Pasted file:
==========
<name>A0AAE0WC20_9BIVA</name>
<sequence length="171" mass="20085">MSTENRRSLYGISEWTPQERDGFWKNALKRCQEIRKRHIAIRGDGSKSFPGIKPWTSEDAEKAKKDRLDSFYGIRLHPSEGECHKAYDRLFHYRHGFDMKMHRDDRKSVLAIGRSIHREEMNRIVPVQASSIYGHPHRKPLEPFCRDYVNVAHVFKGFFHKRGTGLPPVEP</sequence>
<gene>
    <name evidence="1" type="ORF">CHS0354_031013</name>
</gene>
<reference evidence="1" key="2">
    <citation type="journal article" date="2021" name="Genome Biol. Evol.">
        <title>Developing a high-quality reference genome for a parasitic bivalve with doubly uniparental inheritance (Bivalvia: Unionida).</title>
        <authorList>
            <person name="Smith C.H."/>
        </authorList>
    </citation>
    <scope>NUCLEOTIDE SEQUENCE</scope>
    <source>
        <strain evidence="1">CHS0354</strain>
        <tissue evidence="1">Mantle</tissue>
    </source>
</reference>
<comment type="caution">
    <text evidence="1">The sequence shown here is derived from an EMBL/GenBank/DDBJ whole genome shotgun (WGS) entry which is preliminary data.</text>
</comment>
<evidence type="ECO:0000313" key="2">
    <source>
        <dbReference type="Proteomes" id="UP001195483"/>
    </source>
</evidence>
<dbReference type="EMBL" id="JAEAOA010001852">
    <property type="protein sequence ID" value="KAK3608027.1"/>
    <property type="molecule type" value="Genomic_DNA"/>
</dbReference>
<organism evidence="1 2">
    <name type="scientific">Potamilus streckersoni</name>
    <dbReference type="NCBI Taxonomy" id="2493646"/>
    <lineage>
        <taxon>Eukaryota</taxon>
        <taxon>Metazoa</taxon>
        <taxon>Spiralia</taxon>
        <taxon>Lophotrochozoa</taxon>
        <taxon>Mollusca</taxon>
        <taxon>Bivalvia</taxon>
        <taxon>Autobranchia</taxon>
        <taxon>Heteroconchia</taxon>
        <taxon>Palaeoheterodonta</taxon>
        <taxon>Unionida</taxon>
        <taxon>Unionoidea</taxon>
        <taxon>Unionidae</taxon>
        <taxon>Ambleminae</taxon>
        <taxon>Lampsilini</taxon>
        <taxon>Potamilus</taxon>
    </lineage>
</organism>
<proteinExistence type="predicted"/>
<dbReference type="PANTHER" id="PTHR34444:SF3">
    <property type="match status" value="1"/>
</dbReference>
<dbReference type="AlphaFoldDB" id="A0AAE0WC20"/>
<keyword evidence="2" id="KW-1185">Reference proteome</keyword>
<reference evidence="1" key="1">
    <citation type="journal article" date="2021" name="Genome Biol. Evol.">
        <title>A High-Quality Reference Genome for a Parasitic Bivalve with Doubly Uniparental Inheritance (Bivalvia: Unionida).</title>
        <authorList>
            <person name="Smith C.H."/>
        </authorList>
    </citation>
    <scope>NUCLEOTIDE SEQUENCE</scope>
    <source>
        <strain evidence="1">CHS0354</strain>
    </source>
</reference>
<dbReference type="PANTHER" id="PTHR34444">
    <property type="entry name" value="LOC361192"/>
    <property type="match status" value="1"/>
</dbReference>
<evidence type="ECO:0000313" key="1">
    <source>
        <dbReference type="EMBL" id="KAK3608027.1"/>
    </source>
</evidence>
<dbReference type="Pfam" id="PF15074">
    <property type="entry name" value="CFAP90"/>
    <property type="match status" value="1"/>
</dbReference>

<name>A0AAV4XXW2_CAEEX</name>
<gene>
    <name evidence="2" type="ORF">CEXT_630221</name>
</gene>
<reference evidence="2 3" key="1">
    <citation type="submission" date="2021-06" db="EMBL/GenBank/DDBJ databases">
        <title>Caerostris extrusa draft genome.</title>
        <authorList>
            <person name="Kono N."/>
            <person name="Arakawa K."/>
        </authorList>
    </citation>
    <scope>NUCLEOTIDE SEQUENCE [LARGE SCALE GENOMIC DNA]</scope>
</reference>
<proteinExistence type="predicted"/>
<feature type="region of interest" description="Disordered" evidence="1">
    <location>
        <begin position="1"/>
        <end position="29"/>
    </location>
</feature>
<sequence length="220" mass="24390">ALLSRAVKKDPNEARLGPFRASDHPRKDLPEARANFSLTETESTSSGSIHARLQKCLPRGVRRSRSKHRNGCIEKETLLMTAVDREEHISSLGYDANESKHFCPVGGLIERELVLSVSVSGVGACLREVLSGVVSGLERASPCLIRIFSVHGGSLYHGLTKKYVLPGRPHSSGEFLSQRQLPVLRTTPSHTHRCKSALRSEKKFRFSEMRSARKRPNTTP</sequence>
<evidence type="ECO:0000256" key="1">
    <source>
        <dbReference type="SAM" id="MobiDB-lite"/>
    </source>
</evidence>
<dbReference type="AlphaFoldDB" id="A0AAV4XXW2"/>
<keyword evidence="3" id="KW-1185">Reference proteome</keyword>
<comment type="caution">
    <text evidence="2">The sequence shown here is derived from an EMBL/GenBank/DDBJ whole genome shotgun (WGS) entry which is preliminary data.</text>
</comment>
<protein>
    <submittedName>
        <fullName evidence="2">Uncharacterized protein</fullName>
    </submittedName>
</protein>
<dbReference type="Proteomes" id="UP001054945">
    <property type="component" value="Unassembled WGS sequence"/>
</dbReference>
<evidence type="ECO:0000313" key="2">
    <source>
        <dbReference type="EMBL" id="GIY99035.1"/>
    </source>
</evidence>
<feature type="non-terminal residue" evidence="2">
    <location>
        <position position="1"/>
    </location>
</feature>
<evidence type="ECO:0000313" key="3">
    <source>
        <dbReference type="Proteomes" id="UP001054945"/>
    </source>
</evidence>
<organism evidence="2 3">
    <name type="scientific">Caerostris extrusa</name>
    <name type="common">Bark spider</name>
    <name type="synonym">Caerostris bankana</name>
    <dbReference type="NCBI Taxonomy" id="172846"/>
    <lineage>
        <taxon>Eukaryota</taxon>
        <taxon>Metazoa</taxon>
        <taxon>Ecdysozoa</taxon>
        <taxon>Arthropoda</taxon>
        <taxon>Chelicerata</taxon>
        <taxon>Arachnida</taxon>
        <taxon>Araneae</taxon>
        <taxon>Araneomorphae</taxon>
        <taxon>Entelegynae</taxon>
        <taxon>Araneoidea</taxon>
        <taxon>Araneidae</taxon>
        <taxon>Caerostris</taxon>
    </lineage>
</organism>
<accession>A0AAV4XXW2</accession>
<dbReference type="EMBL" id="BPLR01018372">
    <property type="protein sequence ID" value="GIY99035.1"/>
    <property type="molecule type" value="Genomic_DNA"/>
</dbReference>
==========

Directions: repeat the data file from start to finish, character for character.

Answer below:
<name>A0AAE0WC20_9BIVA</name>
<sequence length="171" mass="20085">MSTENRRSLYGISEWTPQERDGFWKNALKRCQEIRKRHIAIRGDGSKSFPGIKPWTSEDAEKAKKDRLDSFYGIRLHPSEGECHKAYDRLFHYRHGFDMKMHRDDRKSVLAIGRSIHREEMNRIVPVQASSIYGHPHRKPLEPFCRDYVNVAHVFKGFFHKRGTGLPPVEP</sequence>
<gene>
    <name evidence="1" type="ORF">CHS0354_031013</name>
</gene>
<reference evidence="1" key="2">
    <citation type="journal article" date="2021" name="Genome Biol. Evol.">
        <title>Developing a high-quality reference genome for a parasitic bivalve with doubly uniparental inheritance (Bivalvia: Unionida).</title>
        <authorList>
            <person name="Smith C.H."/>
        </authorList>
    </citation>
    <scope>NUCLEOTIDE SEQUENCE</scope>
    <source>
        <strain evidence="1">CHS0354</strain>
        <tissue evidence="1">Mantle</tissue>
    </source>
</reference>
<comment type="caution">
    <text evidence="1">The sequence shown here is derived from an EMBL/GenBank/DDBJ whole genome shotgun (WGS) entry which is preliminary data.</text>
</comment>
<evidence type="ECO:0000313" key="2">
    <source>
        <dbReference type="Proteomes" id="UP001195483"/>
    </source>
</evidence>
<dbReference type="EMBL" id="JAEAOA010001852">
    <property type="protein sequence ID" value="KAK3608027.1"/>
    <property type="molecule type" value="Genomic_DNA"/>
</dbReference>
<organism evidence="1 2">
    <name type="scientific">Potamilus streckersoni</name>
    <dbReference type="NCBI Taxonomy" id="2493646"/>
    <lineage>
        <taxon>Eukaryota</taxon>
        <taxon>Metazoa</taxon>
        <taxon>Spiralia</taxon>
        <taxon>Lophotrochozoa</taxon>
        <taxon>Mollusca</taxon>
        <taxon>Bivalvia</taxon>
        <taxon>Autobranchia</taxon>
        <taxon>Heteroconchia</taxon>
        <taxon>Palaeoheterodonta</taxon>
        <taxon>Unionida</taxon>
        <taxon>Unionoidea</taxon>
        <taxon>Unionidae</taxon>
        <taxon>Ambleminae</taxon>
        <taxon>Lampsilini</taxon>
        <taxon>Potamilus</taxon>
    </lineage>
</organism>
<proteinExistence type="predicted"/>
<dbReference type="PANTHER" id="PTHR34444:SF3">
    <property type="match status" value="1"/>
</dbReference>
<dbReference type="AlphaFoldDB" id="A0AAE0WC20"/>
<keyword evidence="2" id="KW-1185">Reference proteome</keyword>
<reference evidence="1" key="1">
    <citation type="journal article" date="2021" name="Genome Biol. Evol.">
        <title>A High-Quality Reference Genome for a Parasitic Bivalve with Doubly Uniparental Inheritance (Bivalvia: Unionida).</title>
        <authorList>
            <person name="Smith C.H."/>
        </authorList>
    </citation>
    <scope>NUCLEOTIDE SEQUENCE</scope>
    <source>
        <strain evidence="1">CHS0354</strain>
    </source>
</reference>
<dbReference type="PANTHER" id="PTHR34444">
    <property type="entry name" value="LOC361192"/>
    <property type="match status" value="1"/>
</dbReference>
<evidence type="ECO:0000313" key="1">
    <source>
        <dbReference type="EMBL" id="KAK3608027.1"/>
    </source>
</evidence>
<dbReference type="Pfam" id="PF15074">
    <property type="entry name" value="CFAP90"/>
    <property type="match status" value="1"/>
</dbReference>

<name>A0AAV4XXW2_CAEEX</name>
<gene>
    <name evidence="2" type="ORF">CEXT_630221</name>
</gene>
<reference evidence="2 3" key="1">
    <citation type="submission" date="2021-06" db="EMBL/GenBank/DDBJ databases">
        <title>Caerostris extrusa draft genome.</title>
        <authorList>
            <person name="Kono N."/>
            <person name="Arakawa K."/>
        </authorList>
    </citation>
    <scope>NUCLEOTIDE SEQUENCE [LARGE SCALE GENOMIC DNA]</scope>
</reference>
<proteinExistence type="predicted"/>
<feature type="region of interest" description="Disordered" evidence="1">
    <location>
        <begin position="1"/>
        <end position="29"/>
    </location>
</feature>
<sequence length="220" mass="24390">ALLSRAVKKDPNEARLGPFRASDHPRKDLPEARANFSLTETESTSSGSIHARLQKCLPRGVRRSRSKHRNGCIEKETLLMTAVDREEHISSLGYDANESKHFCPVGGLIERELVLSVSVSGVGACLREVLSGVVSGLERASPCLIRIFSVHGGSLYHGLTKKYVLPGRPHSSGEFLSQRQLPVLRTTPSHTHRCKSALRSEKKFRFSEMRSARKRPNTTP</sequence>
<evidence type="ECO:0000256" key="1">
    <source>
        <dbReference type="SAM" id="MobiDB-lite"/>
    </source>
</evidence>
<dbReference type="AlphaFoldDB" id="A0AAV4XXW2"/>
<keyword evidence="3" id="KW-1185">Reference proteome</keyword>
<comment type="caution">
    <text evidence="2">The sequence shown here is derived from an EMBL/GenBank/DDBJ whole genome shotgun (WGS) entry which is preliminary data.</text>
</comment>
<protein>
    <submittedName>
        <fullName evidence="2">Uncharacterized protein</fullName>
    </submittedName>
</protein>
<dbReference type="Proteomes" id="UP001054945">
    <property type="component" value="Unassembled WGS sequence"/>
</dbReference>
<evidence type="ECO:0000313" key="2">
    <source>
        <dbReference type="EMBL" id="GIY99035.1"/>
    </source>
</evidence>
<feature type="non-terminal residue" evidence="2">
    <location>
        <position position="1"/>
    </location>
</feature>
<evidence type="ECO:0000313" key="3">
    <source>
        <dbReference type="Proteomes" id="UP001054945"/>
    </source>
</evidence>
<organism evidence="2 3">
    <name type="scientific">Caerostris extrusa</name>
    <name type="common">Bark spider</name>
    <name type="synonym">Caerostris bankana</name>
    <dbReference type="NCBI Taxonomy" id="172846"/>
    <lineage>
        <taxon>Eukaryota</taxon>
        <taxon>Metazoa</taxon>
        <taxon>Ecdysozoa</taxon>
        <taxon>Arthropoda</taxon>
        <taxon>Chelicerata</taxon>
        <taxon>Arachnida</taxon>
        <taxon>Araneae</taxon>
        <taxon>Araneomorphae</taxon>
        <taxon>Entelegynae</taxon>
        <taxon>Araneoidea</taxon>
        <taxon>Araneidae</taxon>
        <taxon>Caerostris</taxon>
    </lineage>
</organism>
<accession>A0AAV4XXW2</accession>
<dbReference type="EMBL" id="BPLR01018372">
    <property type="protein sequence ID" value="GIY99035.1"/>
    <property type="molecule type" value="Genomic_DNA"/>
</dbReference>